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Why Does Battery Drain so Quickly?

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Thazatoon

New Member
I have a portable LCD screen rated at 12VDC 8W. I measured the current with an amp meter and it came in at 400mA. I assumed I would be able to power the screen with 10 rechargeable AA 2400mAh batteries for about 5 hours.

Wrong! The batteries last no more than 40 minutes before the appliance switches off and the power supply is exhausted.

I then tried 12 AA batteries and measured the voltage at 16.4 volts. The appliance only lasted 50 minutes before switching off. Measuring the batteries afterwards I was still getting 14 volts but there still isn't enough power to switch the appliance back on.

Can anyone explain what is going on?
 

crutschow

Well-Known Member
Most Helpful Member
Did you measure the current with the batteries connected that you are using?
 

Sceadwian

Banned
Are you sure you're measuring your current draw right?
 

Thazatoon

New Member
the screen is rated at 12V. I don't know if it will operate at a lower voltage than that.

Also, I've tried a 12V racing pack made up of 10 X C Cells. That's rated at 4700mAH and so far has powered the screen with no interruption for 2 hours. Could it have something to do with the internal resistance of the AA cells? Or could it be a phoney capacity stated on the battery? They are Vapextech cells.
 
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colin55

Well-Known Member
One solution is to add a voltage regulator and supply it with a higher voltage. This way you will be able to run the batteries down to their last drop.
 

Thazatoon

New Member
Hayato, thanks, if I bought some non generic AA rechargeable batteries such as Uniross or Ever-ready, could I expect to see longer power times? Or should I try Li-Ion instead? I have 2 X 7.2V Li-Ion batteries ready for testing.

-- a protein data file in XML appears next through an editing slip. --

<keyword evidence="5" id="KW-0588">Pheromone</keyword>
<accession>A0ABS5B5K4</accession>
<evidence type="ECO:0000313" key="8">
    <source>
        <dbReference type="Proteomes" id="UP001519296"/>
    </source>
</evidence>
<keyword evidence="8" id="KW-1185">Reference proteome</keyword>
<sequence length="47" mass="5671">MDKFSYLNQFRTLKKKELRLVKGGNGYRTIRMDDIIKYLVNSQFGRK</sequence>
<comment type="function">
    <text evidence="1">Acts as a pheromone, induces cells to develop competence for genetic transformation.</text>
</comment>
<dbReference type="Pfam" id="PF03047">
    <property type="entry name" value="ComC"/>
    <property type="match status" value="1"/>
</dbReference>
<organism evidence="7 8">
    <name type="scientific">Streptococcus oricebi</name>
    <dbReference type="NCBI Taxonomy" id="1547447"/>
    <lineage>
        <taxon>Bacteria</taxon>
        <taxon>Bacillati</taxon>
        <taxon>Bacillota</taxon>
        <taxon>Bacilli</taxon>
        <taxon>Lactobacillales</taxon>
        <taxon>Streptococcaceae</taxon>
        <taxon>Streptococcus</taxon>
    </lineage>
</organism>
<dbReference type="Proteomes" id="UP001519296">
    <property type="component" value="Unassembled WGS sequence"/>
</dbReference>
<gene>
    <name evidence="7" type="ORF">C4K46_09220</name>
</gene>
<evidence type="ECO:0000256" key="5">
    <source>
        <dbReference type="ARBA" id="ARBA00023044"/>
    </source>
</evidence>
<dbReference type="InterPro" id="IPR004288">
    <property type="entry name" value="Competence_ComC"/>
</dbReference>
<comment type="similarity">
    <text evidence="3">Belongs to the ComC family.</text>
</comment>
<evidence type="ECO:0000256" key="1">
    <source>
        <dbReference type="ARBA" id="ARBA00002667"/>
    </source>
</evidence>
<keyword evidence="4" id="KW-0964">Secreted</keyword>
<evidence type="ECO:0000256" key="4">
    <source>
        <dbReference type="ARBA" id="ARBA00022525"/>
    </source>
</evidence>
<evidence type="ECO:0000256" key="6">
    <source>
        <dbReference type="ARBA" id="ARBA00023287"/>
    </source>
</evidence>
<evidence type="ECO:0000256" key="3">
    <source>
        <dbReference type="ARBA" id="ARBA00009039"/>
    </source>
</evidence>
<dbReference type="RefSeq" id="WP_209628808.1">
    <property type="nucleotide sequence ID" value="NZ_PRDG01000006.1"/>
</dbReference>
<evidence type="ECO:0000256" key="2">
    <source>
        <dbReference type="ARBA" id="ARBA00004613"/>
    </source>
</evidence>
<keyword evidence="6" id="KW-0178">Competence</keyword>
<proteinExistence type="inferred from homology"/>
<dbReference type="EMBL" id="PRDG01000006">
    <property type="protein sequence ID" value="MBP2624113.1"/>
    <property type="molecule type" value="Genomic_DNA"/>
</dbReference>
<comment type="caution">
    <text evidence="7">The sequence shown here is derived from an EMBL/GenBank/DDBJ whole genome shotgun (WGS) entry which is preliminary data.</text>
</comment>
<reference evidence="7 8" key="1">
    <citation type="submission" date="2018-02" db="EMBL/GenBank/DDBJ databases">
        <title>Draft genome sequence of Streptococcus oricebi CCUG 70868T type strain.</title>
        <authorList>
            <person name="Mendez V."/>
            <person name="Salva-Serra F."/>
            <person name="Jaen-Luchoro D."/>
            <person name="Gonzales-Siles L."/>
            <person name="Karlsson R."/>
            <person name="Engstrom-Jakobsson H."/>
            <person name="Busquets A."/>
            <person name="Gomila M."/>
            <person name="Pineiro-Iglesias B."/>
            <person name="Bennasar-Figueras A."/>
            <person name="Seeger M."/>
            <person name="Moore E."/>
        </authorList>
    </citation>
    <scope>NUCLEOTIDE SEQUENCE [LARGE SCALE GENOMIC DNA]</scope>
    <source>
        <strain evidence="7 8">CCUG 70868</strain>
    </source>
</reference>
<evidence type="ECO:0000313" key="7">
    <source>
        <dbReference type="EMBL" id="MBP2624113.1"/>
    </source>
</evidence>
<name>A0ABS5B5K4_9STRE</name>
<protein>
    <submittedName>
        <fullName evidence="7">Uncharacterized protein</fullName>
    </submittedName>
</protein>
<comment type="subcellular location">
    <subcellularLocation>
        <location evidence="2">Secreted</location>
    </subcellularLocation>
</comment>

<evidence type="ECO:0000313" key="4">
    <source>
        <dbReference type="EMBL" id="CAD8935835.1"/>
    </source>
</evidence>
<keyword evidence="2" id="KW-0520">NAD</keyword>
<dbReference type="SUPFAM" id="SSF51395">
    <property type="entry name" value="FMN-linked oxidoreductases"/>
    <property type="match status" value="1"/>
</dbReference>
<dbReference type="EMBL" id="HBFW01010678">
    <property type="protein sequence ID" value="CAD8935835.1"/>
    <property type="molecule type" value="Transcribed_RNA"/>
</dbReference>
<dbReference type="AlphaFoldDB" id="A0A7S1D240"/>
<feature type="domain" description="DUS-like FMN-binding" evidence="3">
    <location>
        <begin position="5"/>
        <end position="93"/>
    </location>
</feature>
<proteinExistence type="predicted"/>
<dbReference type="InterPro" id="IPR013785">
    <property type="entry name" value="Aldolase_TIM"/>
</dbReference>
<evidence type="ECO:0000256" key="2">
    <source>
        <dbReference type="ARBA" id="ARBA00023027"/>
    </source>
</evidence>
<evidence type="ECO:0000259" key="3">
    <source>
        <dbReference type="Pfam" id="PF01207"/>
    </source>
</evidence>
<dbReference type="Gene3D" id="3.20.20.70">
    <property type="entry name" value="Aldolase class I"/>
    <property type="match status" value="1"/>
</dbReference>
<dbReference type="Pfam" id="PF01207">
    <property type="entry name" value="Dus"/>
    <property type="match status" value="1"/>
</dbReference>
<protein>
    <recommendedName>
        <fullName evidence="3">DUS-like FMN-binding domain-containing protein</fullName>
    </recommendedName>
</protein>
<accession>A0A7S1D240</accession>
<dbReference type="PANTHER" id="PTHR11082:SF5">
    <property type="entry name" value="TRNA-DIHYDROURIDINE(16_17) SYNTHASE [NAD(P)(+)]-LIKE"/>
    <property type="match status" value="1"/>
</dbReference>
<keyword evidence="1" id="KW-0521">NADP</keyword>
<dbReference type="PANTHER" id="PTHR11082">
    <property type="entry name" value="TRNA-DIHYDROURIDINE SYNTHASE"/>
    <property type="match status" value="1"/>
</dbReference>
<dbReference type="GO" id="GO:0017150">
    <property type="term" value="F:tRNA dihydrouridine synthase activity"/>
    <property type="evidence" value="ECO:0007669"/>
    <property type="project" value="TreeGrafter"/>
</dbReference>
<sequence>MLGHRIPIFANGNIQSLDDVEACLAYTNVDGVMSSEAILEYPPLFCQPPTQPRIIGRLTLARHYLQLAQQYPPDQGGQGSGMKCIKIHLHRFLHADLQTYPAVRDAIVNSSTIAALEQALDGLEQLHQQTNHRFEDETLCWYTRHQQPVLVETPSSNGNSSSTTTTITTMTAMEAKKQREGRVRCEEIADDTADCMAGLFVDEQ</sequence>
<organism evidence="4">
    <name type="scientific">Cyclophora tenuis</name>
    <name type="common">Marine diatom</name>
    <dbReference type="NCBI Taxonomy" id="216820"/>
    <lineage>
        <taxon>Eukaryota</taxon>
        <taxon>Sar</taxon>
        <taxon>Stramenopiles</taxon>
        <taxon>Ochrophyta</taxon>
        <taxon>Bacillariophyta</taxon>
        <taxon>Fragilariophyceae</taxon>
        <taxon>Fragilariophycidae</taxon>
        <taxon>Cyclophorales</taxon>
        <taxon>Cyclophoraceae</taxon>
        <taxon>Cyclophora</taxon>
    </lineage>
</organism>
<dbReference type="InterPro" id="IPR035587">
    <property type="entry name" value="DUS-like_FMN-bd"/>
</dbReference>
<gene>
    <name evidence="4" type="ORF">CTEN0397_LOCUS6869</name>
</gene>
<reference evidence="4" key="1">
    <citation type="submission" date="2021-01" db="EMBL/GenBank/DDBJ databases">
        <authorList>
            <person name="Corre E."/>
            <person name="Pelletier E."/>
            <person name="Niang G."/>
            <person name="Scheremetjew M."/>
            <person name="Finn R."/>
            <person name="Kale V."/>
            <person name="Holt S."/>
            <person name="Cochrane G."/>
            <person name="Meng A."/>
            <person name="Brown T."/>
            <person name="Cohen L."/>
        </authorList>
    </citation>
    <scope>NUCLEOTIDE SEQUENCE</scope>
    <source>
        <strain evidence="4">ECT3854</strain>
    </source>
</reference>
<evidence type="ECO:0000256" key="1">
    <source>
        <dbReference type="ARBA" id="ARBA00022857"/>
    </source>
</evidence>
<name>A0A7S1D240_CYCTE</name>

colin55, thanks, I hoped to avoid the voltage regulator route as I wanted to avoid any extraneous electronics.
 
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colin55

Well-Known Member
Drawing anything more than the "10-hour rate" (or 14-hour rate) is going to severly limit the energy you are going to get from the cells. By adding extra cells and a switch-mode regulator is going to reduce the current and increase the delivery time.
 
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Hayato

Member
Usually Li-Ion batteries charges last less then NiMH ones.

You may experience longer times with Eveready, Uniross, Energyzer... But I don't think that will be much.

The batteries you've tested were new ones? Or used ones?
 

Hayato

Member
Colin, I think that adding a switch mode regulator to a battery bank won't help at all. In the fact, the batteries will deplete faster.
 

Sceadwian

Banned
One obvious question to get out of the way.
Are these all brand new never before used batteries?
 

Sceadwian

Banned
colin55, Nimh's are rated to give 1C output without significantly effecting their rated capacity. With the 14 hour rate thing you might be talking about Lead Acid batteries, but not NIMH's.